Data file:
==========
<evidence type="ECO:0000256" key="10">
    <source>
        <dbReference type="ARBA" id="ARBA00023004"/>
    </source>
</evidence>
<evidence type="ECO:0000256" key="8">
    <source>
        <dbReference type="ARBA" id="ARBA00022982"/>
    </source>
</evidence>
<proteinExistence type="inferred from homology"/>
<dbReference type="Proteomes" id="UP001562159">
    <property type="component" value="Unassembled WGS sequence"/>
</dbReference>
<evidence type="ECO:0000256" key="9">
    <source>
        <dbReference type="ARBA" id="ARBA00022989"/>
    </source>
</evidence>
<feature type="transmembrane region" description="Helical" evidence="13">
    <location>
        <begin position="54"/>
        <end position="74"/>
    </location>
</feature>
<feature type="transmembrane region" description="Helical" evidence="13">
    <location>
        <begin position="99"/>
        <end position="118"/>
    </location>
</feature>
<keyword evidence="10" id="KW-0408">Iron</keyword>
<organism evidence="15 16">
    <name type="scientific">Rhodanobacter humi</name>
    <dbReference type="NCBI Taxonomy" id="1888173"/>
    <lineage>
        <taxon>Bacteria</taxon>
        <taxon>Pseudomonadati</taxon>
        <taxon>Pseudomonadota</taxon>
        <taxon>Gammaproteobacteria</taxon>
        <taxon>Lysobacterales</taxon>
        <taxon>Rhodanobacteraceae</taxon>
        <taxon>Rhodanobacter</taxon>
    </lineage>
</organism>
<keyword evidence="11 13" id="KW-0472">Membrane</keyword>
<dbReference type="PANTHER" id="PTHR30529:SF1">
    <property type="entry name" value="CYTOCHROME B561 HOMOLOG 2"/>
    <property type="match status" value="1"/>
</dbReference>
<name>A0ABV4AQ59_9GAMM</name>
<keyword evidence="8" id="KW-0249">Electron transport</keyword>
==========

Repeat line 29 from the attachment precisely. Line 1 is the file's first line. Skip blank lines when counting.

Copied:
        <end position="118"/>